Tribe moves slowly but surely toward a new Constitution
The specter of a constitution has again risen in Cherokee, making its way to committee for the first time in 15 years.
Tribal council last week voted to create a constitutional task force, the second step in a long process that will require discussions, debates and, should it reach the final finish line, a vote by the entire tribe on a document. If approved by the majority of the people, it would forever change their way of governing.
The idea of crafting a self-governing constitution to replace a state-imposed charter for the tribe has been floated on and off for years, at times more seriously than others. It’s always proved too controversial to succeed.
This particular incarnation of the constitutional effort is being spearheaded by Terri Henry, a council member from Painttown just finishing her first term.
Henry is a lawyer who did undergraduate work in political science and international relations, then went on to spend a good chunk of her career in positions with the federal government. Her background qualified her to take the lead.
Each community club representing the six districts of the reservation will nominate two task force members. They will start drafting a document and, most importantly, says Henry, get input from the tribe’s members.
“When you’re talking about something that is as important as a constitutional document, what is really important is that everybody has the same understanding of what the [constitutional] principles are and what the proposed language is,” says Henry.
In that sense, the history of the constitution among the Eastern Band of Cherokee is a double-edged sword for those trying to craft a new document.
The tribe is currently governed under a charter granted by the state of North Carolina. But that hasn’t always been the case. The trail of charters and constitutions is long and complicated. Over the years, the Bureau of Indian Affairs has drifted in and out of the process, there was a constitution, then a charter, then perhaps another charter?
But the original constitution, called the Lloyd Welch Constitution, is the one that is most often cited, the one to which tribal members return when making the case for a constitution. It was created by and named for a man named Lloyd Welch in the late 19th century, shortly after the bulk of the Cherokee were routed from their homelands by the Indian Removal Act.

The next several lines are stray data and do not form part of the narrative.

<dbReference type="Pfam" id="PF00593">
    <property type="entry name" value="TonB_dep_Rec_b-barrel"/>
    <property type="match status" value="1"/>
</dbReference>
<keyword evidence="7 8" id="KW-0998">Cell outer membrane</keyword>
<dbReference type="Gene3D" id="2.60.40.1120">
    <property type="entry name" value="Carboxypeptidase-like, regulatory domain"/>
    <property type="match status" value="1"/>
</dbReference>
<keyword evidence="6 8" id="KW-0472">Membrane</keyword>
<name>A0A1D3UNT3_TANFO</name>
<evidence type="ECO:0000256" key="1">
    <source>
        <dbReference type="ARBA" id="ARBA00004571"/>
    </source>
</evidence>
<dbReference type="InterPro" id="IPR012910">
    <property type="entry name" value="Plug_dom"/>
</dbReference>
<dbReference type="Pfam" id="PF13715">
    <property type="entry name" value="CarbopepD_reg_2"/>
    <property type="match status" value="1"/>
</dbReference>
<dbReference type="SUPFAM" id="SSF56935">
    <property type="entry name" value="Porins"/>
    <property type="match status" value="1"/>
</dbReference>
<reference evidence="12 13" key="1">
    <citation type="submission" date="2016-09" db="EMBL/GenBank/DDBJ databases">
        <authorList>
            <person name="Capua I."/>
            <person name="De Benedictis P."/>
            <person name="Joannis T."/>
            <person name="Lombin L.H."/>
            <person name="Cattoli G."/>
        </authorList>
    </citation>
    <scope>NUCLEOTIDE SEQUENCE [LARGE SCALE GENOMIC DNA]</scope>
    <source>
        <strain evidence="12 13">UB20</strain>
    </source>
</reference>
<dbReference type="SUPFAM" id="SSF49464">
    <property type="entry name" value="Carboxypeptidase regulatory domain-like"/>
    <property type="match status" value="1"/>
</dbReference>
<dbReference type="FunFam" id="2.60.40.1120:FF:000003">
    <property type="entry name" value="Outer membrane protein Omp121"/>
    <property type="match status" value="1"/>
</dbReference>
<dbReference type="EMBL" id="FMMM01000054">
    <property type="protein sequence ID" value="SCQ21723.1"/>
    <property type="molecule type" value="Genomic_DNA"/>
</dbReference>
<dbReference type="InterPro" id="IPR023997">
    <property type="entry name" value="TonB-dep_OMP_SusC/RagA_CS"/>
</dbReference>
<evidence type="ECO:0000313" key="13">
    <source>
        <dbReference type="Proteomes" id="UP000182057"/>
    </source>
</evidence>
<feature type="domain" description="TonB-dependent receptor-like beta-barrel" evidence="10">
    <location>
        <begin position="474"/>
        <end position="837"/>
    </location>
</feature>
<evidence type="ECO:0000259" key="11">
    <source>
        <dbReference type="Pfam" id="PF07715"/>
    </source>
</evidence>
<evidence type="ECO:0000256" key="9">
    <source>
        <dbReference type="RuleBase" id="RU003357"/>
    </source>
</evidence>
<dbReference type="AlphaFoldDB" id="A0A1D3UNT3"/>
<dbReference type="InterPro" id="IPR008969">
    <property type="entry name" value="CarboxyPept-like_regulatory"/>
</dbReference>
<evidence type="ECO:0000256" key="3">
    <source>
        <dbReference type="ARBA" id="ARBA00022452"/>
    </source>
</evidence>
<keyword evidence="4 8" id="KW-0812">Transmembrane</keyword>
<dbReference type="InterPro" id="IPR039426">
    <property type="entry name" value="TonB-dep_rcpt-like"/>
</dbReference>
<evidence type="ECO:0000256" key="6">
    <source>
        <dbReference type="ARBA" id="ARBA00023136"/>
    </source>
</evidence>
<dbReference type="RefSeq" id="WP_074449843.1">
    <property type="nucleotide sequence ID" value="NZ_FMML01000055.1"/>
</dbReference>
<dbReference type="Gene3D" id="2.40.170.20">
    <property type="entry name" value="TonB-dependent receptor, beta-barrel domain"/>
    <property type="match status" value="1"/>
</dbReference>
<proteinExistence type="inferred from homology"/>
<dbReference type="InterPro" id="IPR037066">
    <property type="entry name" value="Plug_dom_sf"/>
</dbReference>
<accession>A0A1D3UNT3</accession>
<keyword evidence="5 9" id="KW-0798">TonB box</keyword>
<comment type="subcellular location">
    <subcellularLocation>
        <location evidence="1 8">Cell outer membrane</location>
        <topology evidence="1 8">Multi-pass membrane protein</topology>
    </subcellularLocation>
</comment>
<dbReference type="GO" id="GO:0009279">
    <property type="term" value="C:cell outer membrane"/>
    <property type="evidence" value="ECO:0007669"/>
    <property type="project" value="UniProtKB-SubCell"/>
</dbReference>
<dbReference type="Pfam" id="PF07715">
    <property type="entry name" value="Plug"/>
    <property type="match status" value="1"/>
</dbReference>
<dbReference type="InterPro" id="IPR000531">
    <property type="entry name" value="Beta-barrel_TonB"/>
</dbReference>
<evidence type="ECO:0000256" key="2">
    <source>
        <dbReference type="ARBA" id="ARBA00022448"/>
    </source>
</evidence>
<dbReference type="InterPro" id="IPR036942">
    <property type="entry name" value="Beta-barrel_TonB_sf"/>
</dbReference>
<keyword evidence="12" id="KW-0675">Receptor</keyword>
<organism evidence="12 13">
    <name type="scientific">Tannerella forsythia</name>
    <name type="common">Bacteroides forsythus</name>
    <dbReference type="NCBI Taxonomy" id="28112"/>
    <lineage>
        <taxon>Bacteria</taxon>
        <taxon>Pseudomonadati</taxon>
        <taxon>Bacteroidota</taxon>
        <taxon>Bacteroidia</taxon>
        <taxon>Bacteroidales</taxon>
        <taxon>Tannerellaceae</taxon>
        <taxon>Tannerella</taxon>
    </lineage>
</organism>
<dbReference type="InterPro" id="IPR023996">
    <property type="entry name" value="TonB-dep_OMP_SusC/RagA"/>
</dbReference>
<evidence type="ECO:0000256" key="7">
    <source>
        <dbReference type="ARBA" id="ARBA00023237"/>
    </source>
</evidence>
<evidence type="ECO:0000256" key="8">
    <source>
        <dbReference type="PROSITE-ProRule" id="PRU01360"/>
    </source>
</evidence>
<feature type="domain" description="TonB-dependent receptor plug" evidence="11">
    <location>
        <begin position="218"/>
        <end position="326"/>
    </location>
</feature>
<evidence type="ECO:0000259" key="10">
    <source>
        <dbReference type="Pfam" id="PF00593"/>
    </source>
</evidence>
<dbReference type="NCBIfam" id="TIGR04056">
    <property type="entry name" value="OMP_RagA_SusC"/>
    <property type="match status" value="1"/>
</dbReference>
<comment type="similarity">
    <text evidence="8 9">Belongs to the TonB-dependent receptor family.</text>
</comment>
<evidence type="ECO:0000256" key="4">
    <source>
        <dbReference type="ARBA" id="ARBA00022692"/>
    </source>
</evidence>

That document, the only constitution the Eastern Band has known, is really a set of three documents that took two years to complete.
“What we learned is that our people have turned to the Lloyd Welch constitution because that was a constitution ordained by the people. When it moved to a charter from the state of North Carolina, that was lost,” said Sarah Sneed, a lawyer who helped with an initial review, the first step in the constitutional process. “I believe that’s why, over the years, people have clung to the Lloyd Welch documents, because the sovereignty of the people was lost.”
But on the other side, there have been at least six tries to get a new constitution OK’d by the people. Every last one was voted down.
The most recent attempt that made it as far as a referendum was a 1996 version.
A few years later, then-council member PeeWee Crowe tried to resurrect the idea with a council resolution. It was passed, but no action was taken.
This time, it seems, advocates are hoping to overcome obstacles that have hamstrung earlier constitutions through education.
The committee will hold regular meetings, broadcast them on the tribe’s public television station and solicit copious input from all sides.
Specific steps are not yet laid out. With the committee not even formed, it’s a little early to define a set path.
But council members seemed hopeful that this time, the tribe would make it further toward clearer branches of government and true sovereignty, led by the people.
There are 595 federally recognized tribes in the United States, and dozens of them have their own constitutions.
“We have a governing document that’s a charter,” said Henry. “It’s important that we have a constitution. This defines us as a self-governing people.”